What’s Next for California Calls

It’s been just three years since California Calls began organizing to build a “tipping point” capable of winning progressive tax and fiscal reform. Our progress has been rapid and we are hopeful about the change that’s rising up through California:

  • We’ve grown from 9 organizations in 3 counties to 31 organizations based in 12 counties.
  • We’ve identified 576,000 supporters of a progressive tax and fiscal agenda, and have turned out a high proportion of unlikely voters to the polls.
  • We’ve built collaborations with over 80 organizations, unions and statewide networks.
  • We’ve contributed to a strategic shift in the California electorate resulting in progressive policy change.
  • And last, but not least, we helped pass an increase on the income tax of the wealthy through Prop 30.

Looking ahead to 2016, the following are four goals California Calls will focus on:

  1. Building a Formal Power Base of Voters Over nine civic engagement cycles, California Calls has identified 576,000 people who agree with our vision of tax fairness and updating Prop 13. Our work in the coming months will be to transform these supporters into an identifiable political force who consistently vote based on a set of values and a policy agenda – a progressive version of a “tea party voter.” We will be exploring the best strategies to transform this group into a more formal voter base throughout 2013.
  2. Tackling the Third Rail: Commercial Property Tax Reform. Even with the windfall of new revenue from Prop 30, it is not enough to offset the budget bloodletting that our communities have sustained over the past several decades. A critical piece of the puzzle to generate more revenue lies in commercial property tax reform, one of the pillars of Prop 13. Over the next six months, California Calls, the California Tax Reform Association, and the USC Program for Environmental and Regional Equity (PERE) will engage in intensive research to examine the disparities caused by this dysfunctional system in several regions of the state, and interview 100 stakeholder organizations, including potential non-traditional allies, to explore the best solutions to this problem. Based on this research, California Calls and our allies will craft a mutli-year strategy to win reform of this critical piece of the budget revenue problem. California Calls will also be engaging allies in discussions on other needed reform towards crafting a strategic agenda for 2014 and beyond.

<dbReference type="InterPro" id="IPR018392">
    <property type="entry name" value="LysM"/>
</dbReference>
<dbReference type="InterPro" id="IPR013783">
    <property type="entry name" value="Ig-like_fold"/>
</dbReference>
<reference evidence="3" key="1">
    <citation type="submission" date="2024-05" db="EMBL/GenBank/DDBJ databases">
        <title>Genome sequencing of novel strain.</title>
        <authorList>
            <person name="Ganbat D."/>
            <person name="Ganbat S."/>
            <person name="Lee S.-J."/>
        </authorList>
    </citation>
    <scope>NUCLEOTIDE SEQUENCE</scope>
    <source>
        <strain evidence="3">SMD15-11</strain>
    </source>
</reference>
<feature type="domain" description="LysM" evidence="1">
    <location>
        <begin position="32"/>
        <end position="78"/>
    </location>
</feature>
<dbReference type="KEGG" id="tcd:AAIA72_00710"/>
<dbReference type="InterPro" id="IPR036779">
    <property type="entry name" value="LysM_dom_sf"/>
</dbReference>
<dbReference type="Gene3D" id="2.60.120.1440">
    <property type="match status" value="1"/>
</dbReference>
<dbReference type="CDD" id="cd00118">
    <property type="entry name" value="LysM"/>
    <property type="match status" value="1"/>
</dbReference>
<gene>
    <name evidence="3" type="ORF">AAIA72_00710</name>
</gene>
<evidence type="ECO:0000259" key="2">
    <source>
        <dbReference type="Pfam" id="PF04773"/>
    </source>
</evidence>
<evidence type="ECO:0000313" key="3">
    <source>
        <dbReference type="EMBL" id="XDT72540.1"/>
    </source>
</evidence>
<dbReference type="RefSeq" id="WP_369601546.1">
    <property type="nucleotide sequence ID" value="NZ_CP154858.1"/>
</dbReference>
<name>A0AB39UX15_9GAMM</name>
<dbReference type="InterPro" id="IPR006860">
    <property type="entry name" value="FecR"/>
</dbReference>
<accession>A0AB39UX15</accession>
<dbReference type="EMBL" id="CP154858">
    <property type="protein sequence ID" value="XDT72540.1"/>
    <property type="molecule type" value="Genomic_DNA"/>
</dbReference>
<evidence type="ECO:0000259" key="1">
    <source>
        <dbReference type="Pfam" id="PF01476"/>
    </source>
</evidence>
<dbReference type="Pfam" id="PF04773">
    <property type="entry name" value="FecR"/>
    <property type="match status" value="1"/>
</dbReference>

3. Effective Implementation of Prop 30. For the first time in more than a decade, California does not face a budget deficit. Governor Brown has proposed significant increases in funding for education, and slight increases to health and human services. Despite this, budget battles are expected, which will pit advocates who want to restore services against Republicans, who although weakened and fewer in number, will use their power to call for more cuts. We will closely monitor and engage in these battles as they arise and keep a watchful eye on the implementation of Prop 30.
  4. Changing the Story about Government and Taxes Prop 30’s passage wedged a crack in the dominant anti-tax narrative, and indicates a growing willingness among Californians to raise taxes for education and critical services. Over the next few months and years, we will continue to fine tune our strategic narrative to restore faith in government. Sharpening our framing and messaging is key to building a powerful voting bloc in support of long term progressive tax and fiscal reform.